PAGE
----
Part of our journey to a more self-sufficient lifestyle has involved constantly challenging our minds, looking for ways to save money and make things for ourselves. When my husband and I got ready for squirrel season this year, I started brainstorming ways to help us bag more squirrels in a shorter period, and soon started working on ways to mimic a squirrel call known as "cutting."
Cutting is the sound made by squirrels as they gnaw on the outer shell of acorns and different types of nuts such as hickory or walnut. While hunting last year, I remembered noticing that the squirrels would hide and be silent for quite a bit of time before becoming comfortable enough to come back out on the tree limbs and start eating again. How could I get them to emerge back in to plain sight within a brief amount of time, while being able to sit still and not have to move around more than necessary?
After a bit of experimenting with different items, I found out that it ended up being fairly easy to recreate the cutting sound using things found around our home. Not everyone hunts the same, so I know some people may not want to try these calls, but this is something that may be useful for those looking to bag some squirrels on a budget.
I highly suggest taking the time to listen to this cutting sound coming from the squirrels themselves, so that you know how to make the sound convincing. I also recommend paying attention to the time of day when squirrels are most active in order to catch them when they are moving around more frequently.
After I find an area with a good deal of squirrel activity and take my first shot, I then sit still and use one of these calls to help attract the squirrels back to the area. The sound of another brave squirrel eating after the sound of the shot seems to give the others the confidence to come back out sooner, and continue about their business in the trees.
All of these items are very easy to stick in your pocket and head to the woods with, and I have listed them in order of what has been most effective for us, so give it a try the next time you head out for a squirrel hunt. Please feel free to comment and let us know how these calls works out for you, or to share any other simple squirrel calls you may use!
Steel/Plastic Comb & Acorn or Other Nut
This has to be my favorite of the five calls, and I have used it multiple times with great success. Because it uses an actual acorn or other nut similar to what the squirrels actually produce the cutting sound with while eating, it is the most realistic and convincing in my opinion. I keep a small steel comb in the pocket of my hunting vest, and then search the ground as I walk for an acorn or two. When it is time to use this call, I hold the comb firmly in one hand and the acorn in the other. With a bit of pressure, I move the comb across the outer part of the acorn a few quick times. As with the rest of the calls mentioned, I don't do this consistently. I only make the noise for a brief moment before pausing to listen out for other squirrels, then continue making the sound a bit later on.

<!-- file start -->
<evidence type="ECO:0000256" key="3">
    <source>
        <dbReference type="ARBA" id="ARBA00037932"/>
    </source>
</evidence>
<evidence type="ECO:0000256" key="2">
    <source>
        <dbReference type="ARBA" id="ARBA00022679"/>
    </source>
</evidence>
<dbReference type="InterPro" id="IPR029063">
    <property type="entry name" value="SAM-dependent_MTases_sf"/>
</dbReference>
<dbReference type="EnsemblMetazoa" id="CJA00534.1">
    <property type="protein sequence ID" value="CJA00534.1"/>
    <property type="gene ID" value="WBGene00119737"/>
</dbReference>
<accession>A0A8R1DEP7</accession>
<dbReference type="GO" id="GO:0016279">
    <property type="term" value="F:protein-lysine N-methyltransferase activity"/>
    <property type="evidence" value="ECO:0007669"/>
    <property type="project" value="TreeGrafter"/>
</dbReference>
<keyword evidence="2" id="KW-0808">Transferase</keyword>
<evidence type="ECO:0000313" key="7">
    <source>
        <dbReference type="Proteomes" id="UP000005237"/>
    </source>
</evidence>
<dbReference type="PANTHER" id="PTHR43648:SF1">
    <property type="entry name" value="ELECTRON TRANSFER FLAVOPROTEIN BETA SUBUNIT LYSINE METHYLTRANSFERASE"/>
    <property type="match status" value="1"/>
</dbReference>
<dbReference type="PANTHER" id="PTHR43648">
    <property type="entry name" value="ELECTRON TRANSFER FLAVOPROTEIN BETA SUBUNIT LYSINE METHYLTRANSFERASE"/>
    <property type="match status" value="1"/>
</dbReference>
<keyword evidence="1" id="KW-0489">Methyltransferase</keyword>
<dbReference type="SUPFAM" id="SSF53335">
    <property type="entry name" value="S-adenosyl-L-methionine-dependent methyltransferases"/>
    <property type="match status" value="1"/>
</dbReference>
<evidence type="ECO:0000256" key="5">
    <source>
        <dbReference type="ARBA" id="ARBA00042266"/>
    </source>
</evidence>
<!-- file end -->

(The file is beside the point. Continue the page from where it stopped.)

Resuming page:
Two Plastic Knives
Another interesting call to try involves using the ends of two plastic knives. I personally cut the handles off on the ones I use to make them less bulky to hold, but they will make the same sound even if you do not do this. Holding one of the plastic knives in my hand vertically, I keep it still and move the other knife sideways across it to create the cutting sound. Again, use a bit of pressure while doing this.
Two Empty Shotgun Shells
If you are hunting squirrels using a shotgun, save two of your empty shells for this quick call! Hold one shell in each hand, with the open ends facing outward. Scrape the outer edges of these two open ends together to make the cutting sound.
A Screw and Two Popsicle Sticks
Take two popsicle sticks and tape them together in the middle. By using a small screw, you can then scrape the threads of the screw against the sides of the popsicle sticks. Taping two sticks together was more useful than using just one, because the screw splintered one too easily, and they also create a deeper cutting sound when taped together.
Out of the five calls listed, this is the one I least prefer, due to the fact that the metal does not give a terribly convincing sound. It also takes a bit of time to get the hang of making the quarters give off a loud enough call. But I have found it to work from time to time, so it is still worth a try if you have two quarters handy. Make sure that the quarters both have grooved edges, then hold one in each hand and rub the edges together to make your call.
Fala Burnette is a homesteader with her husband at Wolf Branch Homestead in Alabama. They are currently building a small cabin using lumber they have milled themselves, along with raising chickens, rabbits, & ducks. In Spring 2016, they will start growing a large crop of heirloom Indian corn that they will save to sell and make cornmeal with. Read all of Fala's MOTHER EARTH NEWS posts here.
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